“My first visit to Epsom was in the May of 1856 — Blink Bonnie’s year. My first Derby had no interest for me as a race, but as giving me the opportunity of studying life and character it is ever to be gratefully remembered. Gambling-tents and thimble-rigging, prick in the garter and the three-card trick, had not then been stopped by the police. So convinced was I that I could find the pea under the thimble that I was on the point of backing my guess rather heavily, when I was stopped by Augustus Egg, whose interference was resented by a clerical-looking personage, in language much opposed to what would have been anticipated from one of his cloth. ‘You,’ said Egg, addressing the divine, ‘you are a confederate, you know; my friend is not to be taken in.’ ‘Look here,’ said the clergyman, ‘don’t you call names, and don’t call me names, or I shall knock your d — d head off.’ ‘Will you?’ said Egg, his courage rising as he saw two policemen approaching. ‘Then I call the lot of you — the Quaker there, no more a Quaker than I am, and that fellow that thinks he looks like a farmer — you are a parcel of thieves!’ ‘So they are, sir,’ said a meek-looking lad who joined us; ‘they have cleaned me out.’ ‘Now move off; clear out of this!’ said the police; and the gang walked away, the clergyman turning and extending his arms in the act of blessing me and Egg.”

He went on to paint that encounter. You can see it below. Note on the left a young country man in smock is being held back by his wife to prevent him from joining in.

Extract from William Frith’s The Derby Day showing cup and ball being played.

“The Conjurer”

Illustrated below is “The Conjurer,” which was painted by Hieronymus Bosch between 1496 and 1516.

It it you can see cup and ball being played. The real trick of this painting is the pickpocket who is working for the conjurer. The pickpocket is robbing the spectator who is bent over.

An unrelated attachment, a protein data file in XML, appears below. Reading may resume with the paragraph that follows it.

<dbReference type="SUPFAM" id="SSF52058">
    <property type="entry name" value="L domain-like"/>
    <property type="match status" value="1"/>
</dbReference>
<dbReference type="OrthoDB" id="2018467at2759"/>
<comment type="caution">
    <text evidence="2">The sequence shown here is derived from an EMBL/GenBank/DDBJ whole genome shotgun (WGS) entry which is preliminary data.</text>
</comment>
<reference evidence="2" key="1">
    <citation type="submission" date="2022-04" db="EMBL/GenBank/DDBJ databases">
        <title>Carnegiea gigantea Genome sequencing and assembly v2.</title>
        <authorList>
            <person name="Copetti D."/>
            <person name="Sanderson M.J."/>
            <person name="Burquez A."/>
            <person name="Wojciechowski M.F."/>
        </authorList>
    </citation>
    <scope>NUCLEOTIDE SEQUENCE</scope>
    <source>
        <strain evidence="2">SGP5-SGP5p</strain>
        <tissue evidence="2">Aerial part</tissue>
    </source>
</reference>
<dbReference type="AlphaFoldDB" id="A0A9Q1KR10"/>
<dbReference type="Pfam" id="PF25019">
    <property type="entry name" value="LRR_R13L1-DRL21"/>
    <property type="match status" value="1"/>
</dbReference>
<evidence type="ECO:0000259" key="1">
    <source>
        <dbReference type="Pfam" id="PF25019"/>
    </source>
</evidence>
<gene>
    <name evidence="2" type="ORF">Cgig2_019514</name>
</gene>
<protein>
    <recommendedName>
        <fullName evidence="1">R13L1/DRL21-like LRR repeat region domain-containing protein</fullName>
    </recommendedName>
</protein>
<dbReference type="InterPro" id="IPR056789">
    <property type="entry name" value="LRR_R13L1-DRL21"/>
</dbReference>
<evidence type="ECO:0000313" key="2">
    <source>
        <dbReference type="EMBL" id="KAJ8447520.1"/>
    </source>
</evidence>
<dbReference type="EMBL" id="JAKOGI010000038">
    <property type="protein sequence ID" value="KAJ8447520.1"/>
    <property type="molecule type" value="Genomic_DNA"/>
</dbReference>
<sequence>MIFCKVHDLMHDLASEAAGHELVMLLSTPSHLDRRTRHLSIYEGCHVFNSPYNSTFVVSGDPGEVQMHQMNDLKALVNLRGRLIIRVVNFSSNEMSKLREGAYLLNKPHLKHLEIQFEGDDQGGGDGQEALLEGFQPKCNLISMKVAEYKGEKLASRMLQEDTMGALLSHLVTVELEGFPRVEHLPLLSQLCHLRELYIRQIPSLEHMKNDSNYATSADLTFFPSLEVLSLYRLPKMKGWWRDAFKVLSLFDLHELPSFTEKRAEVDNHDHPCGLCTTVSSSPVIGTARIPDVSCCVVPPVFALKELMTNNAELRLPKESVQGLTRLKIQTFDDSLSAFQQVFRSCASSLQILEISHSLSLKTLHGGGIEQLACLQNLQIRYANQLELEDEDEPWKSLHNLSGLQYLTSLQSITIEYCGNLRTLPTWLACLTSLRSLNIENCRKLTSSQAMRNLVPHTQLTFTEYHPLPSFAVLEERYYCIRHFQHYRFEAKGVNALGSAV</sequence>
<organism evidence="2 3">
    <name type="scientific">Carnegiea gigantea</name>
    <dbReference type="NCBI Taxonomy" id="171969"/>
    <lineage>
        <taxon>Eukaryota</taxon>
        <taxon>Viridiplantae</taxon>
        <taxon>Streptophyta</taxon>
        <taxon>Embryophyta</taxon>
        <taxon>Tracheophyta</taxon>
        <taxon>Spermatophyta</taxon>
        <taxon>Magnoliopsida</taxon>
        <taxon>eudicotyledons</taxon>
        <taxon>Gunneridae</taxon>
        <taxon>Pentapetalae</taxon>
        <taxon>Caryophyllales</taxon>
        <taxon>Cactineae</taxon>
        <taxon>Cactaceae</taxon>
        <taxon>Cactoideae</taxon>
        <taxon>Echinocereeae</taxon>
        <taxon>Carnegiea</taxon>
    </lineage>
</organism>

Seneca the Younger

Within his 45th letter to Lucilius, Seneca is talking about tricky word-play. He makes a passing reference to the cup-and-ball game to illustrate the point he is making as follows …

Such quibbles are just as harmlessly deceptive as the juggler’s cup and dice, in which it is the very trickery that pleases me. But show me how the trick is done, and I have lost my interest therein. And I hold the same opinion about these tricky word-plays; for by what other name can one call such sophistries?

It is interesting to note that Seneca simply drops it out to make his point. He does not need to explain because it was perhaps a well-recognised reference for anybody reading the letter.

It is even older?

Probably. I can find various sources referring to it being played in ancient Egypt, but can’t find any direct references that verify that. The oldest reference I’ve been able to nail down is the Seneca one above.

The point is this. It is a very old scam and has been doing the rounds for many many generations. Given it’s longevity I suspect that it will continue to pop up decade after decade.

Be Aware: No matter how smart you think you are, you can be fooled. Misdirection and sleight of hand works.

Further Reading